Nourished Imagination in her growth,
And gave the mind that apprehensive power,
By which it is made quick to recognise
The moral scope and aptitude of things."

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“ One impulse from a vernal wood

May teach you more of man,
Of moral evil and of good,

Than all the sages can." Accordingly, both in details and combination, Nature has been the object of his long and earnest study. To illustrate her unobserved and silent ministry to the heart,

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has been his favorite pursuit. From his poems might be gleaned a compendium of mountain infiuences. Even the animal world is viewed in the same light – in the much-ridiculed Peter Bell, Susan, and the White-Doe of Rylstone, we have striking instances, - to present the affecting points of its relation to mankind has been one of the most daring experiments of his muse :

" One lesson, shepherd, let us two divide,

Taught both by what she shows and what conceals,
Never to blend our pleasure or onr pride,

With sorrow of the meapest thing tbat feels."
It is the common and universal in Nature that he loves
to celebrate. The rare and startling seldom find a place
in his verse. That calm, soothing, habitual language,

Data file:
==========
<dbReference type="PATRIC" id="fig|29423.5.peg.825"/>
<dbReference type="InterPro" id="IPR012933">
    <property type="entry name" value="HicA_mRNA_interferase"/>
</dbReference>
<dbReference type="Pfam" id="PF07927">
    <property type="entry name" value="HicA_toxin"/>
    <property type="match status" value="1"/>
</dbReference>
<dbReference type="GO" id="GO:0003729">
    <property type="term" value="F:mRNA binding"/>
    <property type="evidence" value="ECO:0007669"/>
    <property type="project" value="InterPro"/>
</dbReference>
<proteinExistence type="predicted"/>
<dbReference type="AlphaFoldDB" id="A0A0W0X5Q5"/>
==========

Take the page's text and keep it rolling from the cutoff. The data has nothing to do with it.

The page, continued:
addressed to the mind by the common air and sky, the
ordinary verdure, the field-flower, and the sunset, is the
almost invariable theme of his song. And herein have
his labors proved chiefly valuable. They have tended
to make us more reverent listeners to the daily voices
of earth, to make us realize the goodness of our com-
mon heritage, and partake, with a more conscious and
grateful sensibility, of the beautiful around us.

In the same spirit has Wordsworth looked upon human life and history. To lay bare the native elements of character in its simplest form, to assert the essential dignity of life in its most rude and common manifestations, to vindicate the interest which belongs to human beings, simply as such, have been the darling objects of his thoughts. Instead of Corsairs and Laras, peerless ladies and perfect knights, a wagoner, a beggar, a potter, a pedlar, are the characters of whose feelings and experience he sings. The operations of industry, bereavement, temptation, remorse, and local influences, upon these children of humble toil, have furnished problems which he delighted to solve. And who shall say that in so doing, he has not been of signal service to his kind ? Who shall say that through such portraits a wider and truer sympathy, a inore vivid sense of human

brotherhood, a more just self-respect, has not been extensively awakened? Have not our eyes been thus opened to the better aspects of ignorance and poverty ? Have we not thus been made to feel the true claims of man! Allured by the gentle monitions from Rydal Mount, do we not now look upon our race in a more meek and susceptible mood, and pass the lowliest being beside the highway, with more of that new sentiment of respect and hope which was heralded by the star of Bethlehem ? Can we not more sincerely exclaim with the hero of Sartor Resartus, “ Poor, wandering, wayward man! Art thou not tried, beaten with many stripes, even as I am ? Ever, whether thou wear the royal mantle or the beggar's gaberdine, art thou not so weary, so heavy laden? O! my brother, my brother! why cannot I shelter thee in my bosom, and wipe away all tears from thine eyes ?"